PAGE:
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Charlestown, Cornwall Genealogy

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Guide to Charlestown, Cornwall ancestry, family history, and genealogy: parish registers, transcripts, census records, birth records, marriage records, and death records.

Charlestown, Cornwall
Type Ecclesiastical Parish
Civil Jurisdictions
Hundred Powder
County Cornwall
Poor Law Union St Austell
Registration District St Austell
Records begin
Parish registers: 1847
Bishop's Transcripts: None
Ecclesiastical Jurisdictions
Rural Deanery Powder
Diocese Exeter
Province Canterbury
Legal Jurisdictions
Probate Court Court of the Bishop (Consistory) of the Archdeaconry of Cornwall
Location of Archive
Cornwall Record Office

Parish History[edit | edit source]

CHARLESTOWN, a church district, and a sea-port, in the parish and union of St. Austell, E. division of the hundred of Powder and of the county of Cornwall, 1 mile (E. S. E.) from St. Austell. This district was formed in August, 1846, under the act 6th and 7th Victoria. There is a place of worship for Wesleyans. [1]
Charlestown Parish, occupying a large segment of the St. Austell Bay coastline, and the town of Charlestown, originated from the tiny hamlet of West Polmear, population 7. In 1769, Charles Rashleigh, a successful lawyer and mining adventurer, saw the need for a port to handle china clay shipments from St. Austell's upper quarter. He bought the land, and hired men to carve out a port by hand from where the tiny fishing hamlet once stood. In time, his project became a model Georgian "new town", and took the name of its founder. Mount Charles was also named for him.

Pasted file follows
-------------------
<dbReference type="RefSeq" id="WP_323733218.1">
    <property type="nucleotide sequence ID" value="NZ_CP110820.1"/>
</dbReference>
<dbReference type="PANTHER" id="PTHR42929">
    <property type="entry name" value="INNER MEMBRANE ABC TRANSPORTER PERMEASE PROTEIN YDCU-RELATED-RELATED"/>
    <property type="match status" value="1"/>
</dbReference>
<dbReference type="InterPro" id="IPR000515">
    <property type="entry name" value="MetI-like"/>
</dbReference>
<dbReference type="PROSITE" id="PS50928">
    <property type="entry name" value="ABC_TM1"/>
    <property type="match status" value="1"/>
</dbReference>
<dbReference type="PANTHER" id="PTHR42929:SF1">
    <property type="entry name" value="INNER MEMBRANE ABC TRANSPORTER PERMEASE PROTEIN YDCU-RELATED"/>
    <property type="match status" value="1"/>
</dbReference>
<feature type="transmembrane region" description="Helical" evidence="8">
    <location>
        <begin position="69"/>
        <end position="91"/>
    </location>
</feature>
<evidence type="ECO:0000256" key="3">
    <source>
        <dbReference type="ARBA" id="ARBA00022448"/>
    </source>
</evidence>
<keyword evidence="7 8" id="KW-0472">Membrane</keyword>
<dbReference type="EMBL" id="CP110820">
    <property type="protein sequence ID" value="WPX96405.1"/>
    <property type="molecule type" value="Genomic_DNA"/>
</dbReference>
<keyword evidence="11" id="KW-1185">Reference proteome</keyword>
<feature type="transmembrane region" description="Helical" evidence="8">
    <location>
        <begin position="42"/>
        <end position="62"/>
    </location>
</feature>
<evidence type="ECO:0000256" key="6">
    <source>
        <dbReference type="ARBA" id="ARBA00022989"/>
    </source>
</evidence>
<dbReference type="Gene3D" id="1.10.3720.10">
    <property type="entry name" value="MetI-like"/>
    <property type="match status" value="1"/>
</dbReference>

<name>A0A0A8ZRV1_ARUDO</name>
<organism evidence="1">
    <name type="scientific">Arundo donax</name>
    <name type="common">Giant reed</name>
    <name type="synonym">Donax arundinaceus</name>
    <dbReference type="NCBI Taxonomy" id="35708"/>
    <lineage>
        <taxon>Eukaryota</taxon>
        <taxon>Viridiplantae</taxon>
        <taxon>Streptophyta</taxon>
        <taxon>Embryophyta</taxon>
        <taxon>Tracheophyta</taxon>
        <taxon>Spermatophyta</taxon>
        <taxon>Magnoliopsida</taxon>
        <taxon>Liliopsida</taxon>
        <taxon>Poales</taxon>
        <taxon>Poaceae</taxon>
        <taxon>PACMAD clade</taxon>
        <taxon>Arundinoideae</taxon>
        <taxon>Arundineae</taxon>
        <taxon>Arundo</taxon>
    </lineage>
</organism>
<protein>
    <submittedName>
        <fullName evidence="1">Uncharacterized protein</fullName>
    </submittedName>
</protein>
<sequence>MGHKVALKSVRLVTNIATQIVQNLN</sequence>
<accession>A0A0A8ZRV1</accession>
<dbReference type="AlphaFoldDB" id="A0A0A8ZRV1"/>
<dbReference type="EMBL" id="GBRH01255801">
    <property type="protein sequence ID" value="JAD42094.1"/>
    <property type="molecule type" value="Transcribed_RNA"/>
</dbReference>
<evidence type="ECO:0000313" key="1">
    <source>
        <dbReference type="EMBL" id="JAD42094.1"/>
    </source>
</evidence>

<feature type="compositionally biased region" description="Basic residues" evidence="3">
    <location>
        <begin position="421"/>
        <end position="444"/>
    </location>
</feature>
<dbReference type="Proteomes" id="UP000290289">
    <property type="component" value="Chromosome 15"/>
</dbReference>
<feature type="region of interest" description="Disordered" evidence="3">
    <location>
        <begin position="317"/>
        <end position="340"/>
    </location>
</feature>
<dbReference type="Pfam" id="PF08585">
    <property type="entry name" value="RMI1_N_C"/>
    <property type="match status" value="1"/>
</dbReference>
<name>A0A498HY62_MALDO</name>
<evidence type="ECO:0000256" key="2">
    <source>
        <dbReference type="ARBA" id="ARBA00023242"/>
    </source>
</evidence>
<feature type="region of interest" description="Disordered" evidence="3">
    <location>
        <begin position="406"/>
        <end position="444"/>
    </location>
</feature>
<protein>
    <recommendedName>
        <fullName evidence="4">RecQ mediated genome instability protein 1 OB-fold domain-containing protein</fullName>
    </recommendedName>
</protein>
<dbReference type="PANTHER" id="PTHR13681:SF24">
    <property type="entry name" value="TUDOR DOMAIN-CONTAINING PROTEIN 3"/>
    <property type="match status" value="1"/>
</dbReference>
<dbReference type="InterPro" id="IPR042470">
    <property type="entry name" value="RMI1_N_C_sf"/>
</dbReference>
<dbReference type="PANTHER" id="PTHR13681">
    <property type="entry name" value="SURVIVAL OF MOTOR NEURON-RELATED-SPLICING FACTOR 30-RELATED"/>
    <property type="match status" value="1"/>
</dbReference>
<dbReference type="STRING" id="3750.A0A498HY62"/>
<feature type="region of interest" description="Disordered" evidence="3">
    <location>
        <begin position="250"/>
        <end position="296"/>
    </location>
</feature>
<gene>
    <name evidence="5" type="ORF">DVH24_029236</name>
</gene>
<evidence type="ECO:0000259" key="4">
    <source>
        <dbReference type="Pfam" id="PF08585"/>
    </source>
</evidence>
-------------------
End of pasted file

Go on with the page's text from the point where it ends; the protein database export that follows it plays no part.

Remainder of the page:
The town flourished along with the china clay trade. In 1847, it became the hub of a new parish, carved from St Austell parish. It encompasses land from Porthpean to Par (which was formed into its own parish circa 1845). The parish church, St. Paul's (Church of England), was established in 1846 but built in 1851; it was completed in 1971, with the fibre-glass spire being lowered by helicopter.

As transport ships grew ever larger, use of the port slowly declined until today, when it is used only occasionally by "coastal vessels", but the village is open for tourists as well as movie crews at all times. It is the part-time home of 3 sailing "tall ships" which occasionally sail out into the bay.

Par harbour, just east of Charlestown, was built by J. T. Austen (Treffry) commencing in 1820, and continued to approximately 2006 as the main port for shipping china clay.Fowey has now taken over the job.

Other churches in the parish include St. Levan, a C. of E. chapel which was built at Porthpean by the Sawle family to serve their nearby manor of Penrice. Although tiny, the church today acts as a community centre for the village.